With McClain, you’re looking at a top 10 talent in the 2021 draft, with room to fluctuate upward or downward depending on his swing-and-miss tendencies during the 2021 college season. There are college bats I like more than McClain for where he’s being projected to be drafted, like Boston College’s Sal Frelick, but you would be unwise to write off McClain as a result of his ugly 2019 freshman season. He should be owned in all open world leagues and is a top 50 overall college prospect as it stands today – underclassmen and upperclassmen alike.
Also Considered: Sal Frelick, SS, Boston College; Colton Cowser, OF, Sam Houston State; Ethan Wilson, OF, South Alabama; Alex Binelas, 3B, Louisville; Gunnar Hoglund, RHP, Ole Miss
As I’ve come to expect, your research teamed with knowledge and wit provide convincing cases for the players that make your list. I’m anxious to see where your headed next, Hobbs. I feel so much smarter after an inning or two with you.
Appreciate the read, FC! We’ll continue where we left off next week with perhaps my favorite player in next year’s draft class, Sal Frelick of Boston College.
Any thoughts on Alabama’s Connor Prielipp (freshman last year, so 22 draft eligible)? LHP, ranked top prospect in 22 draft by one service. Thanks in advance.
Hi Craig, thanks for reading. Prielipp is a fascinating case, in my opinion. I had him more as a fringe first round guy in 2022 prior to the 2020 season, but he’s a great example of someone who really took advantage of the abbreviated season and advanced his stock. After throwing 21 scoreless innings to begin his college career (15.0 K/9, 2.6 BB/9), I’d have to agree he’s trending more in the direction you read about. He’s got four pitches and including a lethal fastball-curveball combination.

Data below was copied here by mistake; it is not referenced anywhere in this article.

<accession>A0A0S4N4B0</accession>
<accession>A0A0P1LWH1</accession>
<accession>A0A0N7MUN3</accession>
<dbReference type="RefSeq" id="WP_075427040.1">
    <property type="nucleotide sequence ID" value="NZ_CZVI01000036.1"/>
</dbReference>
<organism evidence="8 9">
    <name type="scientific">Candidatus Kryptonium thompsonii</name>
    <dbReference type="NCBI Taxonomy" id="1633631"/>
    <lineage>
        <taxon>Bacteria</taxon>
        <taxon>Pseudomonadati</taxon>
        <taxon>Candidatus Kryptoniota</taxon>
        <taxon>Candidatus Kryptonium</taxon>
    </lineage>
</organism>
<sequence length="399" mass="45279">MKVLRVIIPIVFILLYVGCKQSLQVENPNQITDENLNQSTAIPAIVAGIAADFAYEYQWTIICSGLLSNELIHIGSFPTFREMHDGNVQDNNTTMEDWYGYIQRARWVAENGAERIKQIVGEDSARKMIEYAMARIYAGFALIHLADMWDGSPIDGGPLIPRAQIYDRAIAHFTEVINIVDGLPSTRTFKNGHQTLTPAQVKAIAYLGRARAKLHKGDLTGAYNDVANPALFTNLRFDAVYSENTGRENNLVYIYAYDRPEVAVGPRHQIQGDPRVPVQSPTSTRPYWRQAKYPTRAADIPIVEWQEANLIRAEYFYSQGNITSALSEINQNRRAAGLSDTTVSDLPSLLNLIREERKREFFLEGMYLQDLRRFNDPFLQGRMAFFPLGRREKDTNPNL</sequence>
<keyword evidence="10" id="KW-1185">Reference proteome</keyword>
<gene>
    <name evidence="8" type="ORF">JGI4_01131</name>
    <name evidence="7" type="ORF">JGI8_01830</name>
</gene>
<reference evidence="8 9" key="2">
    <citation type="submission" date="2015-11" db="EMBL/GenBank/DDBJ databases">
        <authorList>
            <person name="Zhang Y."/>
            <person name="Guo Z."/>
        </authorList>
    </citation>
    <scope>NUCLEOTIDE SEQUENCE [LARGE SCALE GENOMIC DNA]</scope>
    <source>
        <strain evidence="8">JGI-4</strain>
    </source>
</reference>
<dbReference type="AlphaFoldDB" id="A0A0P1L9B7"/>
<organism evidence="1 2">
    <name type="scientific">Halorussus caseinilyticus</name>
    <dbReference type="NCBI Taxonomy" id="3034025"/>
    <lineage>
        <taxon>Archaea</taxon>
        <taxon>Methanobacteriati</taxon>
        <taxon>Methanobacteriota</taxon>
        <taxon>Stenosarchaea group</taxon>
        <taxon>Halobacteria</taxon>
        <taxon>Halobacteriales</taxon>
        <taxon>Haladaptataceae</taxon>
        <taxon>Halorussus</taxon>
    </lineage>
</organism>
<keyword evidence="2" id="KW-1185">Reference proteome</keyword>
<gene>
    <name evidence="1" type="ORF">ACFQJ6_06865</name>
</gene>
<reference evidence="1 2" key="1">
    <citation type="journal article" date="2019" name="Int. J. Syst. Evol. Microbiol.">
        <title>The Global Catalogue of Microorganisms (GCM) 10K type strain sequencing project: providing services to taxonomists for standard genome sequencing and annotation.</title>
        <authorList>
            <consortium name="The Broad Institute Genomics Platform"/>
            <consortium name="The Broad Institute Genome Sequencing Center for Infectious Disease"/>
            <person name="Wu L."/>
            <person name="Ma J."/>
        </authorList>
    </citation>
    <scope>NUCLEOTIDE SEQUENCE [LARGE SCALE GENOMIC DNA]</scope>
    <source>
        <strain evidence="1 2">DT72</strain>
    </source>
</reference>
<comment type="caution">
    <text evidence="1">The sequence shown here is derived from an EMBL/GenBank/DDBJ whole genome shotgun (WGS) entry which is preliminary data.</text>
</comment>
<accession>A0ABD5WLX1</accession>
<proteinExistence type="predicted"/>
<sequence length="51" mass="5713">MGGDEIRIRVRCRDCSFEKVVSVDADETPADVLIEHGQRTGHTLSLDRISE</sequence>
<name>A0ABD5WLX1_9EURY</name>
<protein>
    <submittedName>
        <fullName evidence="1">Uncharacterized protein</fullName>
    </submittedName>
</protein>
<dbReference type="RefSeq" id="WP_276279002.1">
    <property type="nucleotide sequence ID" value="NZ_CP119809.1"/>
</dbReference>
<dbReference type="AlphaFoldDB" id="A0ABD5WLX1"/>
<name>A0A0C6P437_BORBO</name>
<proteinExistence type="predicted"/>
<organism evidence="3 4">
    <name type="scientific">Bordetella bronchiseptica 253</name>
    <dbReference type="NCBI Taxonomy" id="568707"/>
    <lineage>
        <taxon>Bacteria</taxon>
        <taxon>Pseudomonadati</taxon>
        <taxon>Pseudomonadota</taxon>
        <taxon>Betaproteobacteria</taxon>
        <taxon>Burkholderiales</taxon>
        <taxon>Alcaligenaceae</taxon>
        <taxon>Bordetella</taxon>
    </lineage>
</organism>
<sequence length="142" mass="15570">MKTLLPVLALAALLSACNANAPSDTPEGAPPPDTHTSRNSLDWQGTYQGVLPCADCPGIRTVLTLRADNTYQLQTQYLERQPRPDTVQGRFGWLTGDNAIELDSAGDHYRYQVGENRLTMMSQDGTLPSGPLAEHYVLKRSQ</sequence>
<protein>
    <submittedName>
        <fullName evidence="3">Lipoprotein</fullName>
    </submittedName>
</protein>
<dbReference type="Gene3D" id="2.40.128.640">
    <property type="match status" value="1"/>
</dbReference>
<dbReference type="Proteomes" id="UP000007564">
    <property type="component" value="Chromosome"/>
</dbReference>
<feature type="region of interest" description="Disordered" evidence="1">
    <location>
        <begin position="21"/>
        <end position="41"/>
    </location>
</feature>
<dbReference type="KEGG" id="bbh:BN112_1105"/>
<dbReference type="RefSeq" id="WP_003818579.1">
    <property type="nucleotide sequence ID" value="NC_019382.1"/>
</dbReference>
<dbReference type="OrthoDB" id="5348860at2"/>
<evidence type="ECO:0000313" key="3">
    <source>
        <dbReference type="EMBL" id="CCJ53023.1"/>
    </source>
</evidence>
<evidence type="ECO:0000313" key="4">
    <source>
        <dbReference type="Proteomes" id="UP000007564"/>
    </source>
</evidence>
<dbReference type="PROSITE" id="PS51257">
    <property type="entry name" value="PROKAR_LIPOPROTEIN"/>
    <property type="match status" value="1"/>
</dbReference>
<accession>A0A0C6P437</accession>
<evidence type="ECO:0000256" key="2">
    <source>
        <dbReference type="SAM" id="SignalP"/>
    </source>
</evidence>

With his 2020 season, he’s moved into the 2022 top 10 conversation for me but he’s not in consideration for that top spot yet. Florida’s Hunter Barco probably came into the year as the most highly regarded college arm, and his 1.40 ERA/.162 BAA over 19 1/3 frames certainly didn’t change that appraisal. Still, Prielipp has plenty of time to continue to build stock and so much can change between now and June 2022.
Thanks. I personally thought the top pick was a touch too aggressive, but I also don’t pay as close of attention to college baseball. I’d think front offices would want to see how he does against better competition the next couple of years. While the numbers were undoubtedly gaudy this spring, they didn’t come against SEC competition. To me he kind of seems like a guy who puts up 30 points a game in a major league in November of a college basketball season. Eye-catching, and very much warranting a longer look, but also need to see similar or close-to-similar results from January on to justify it.
Anytime! I’d have to agree — too aggressive for my liking and yes, we’d prefer to judge performance based off the full picture via non-conference and conference competition collectively.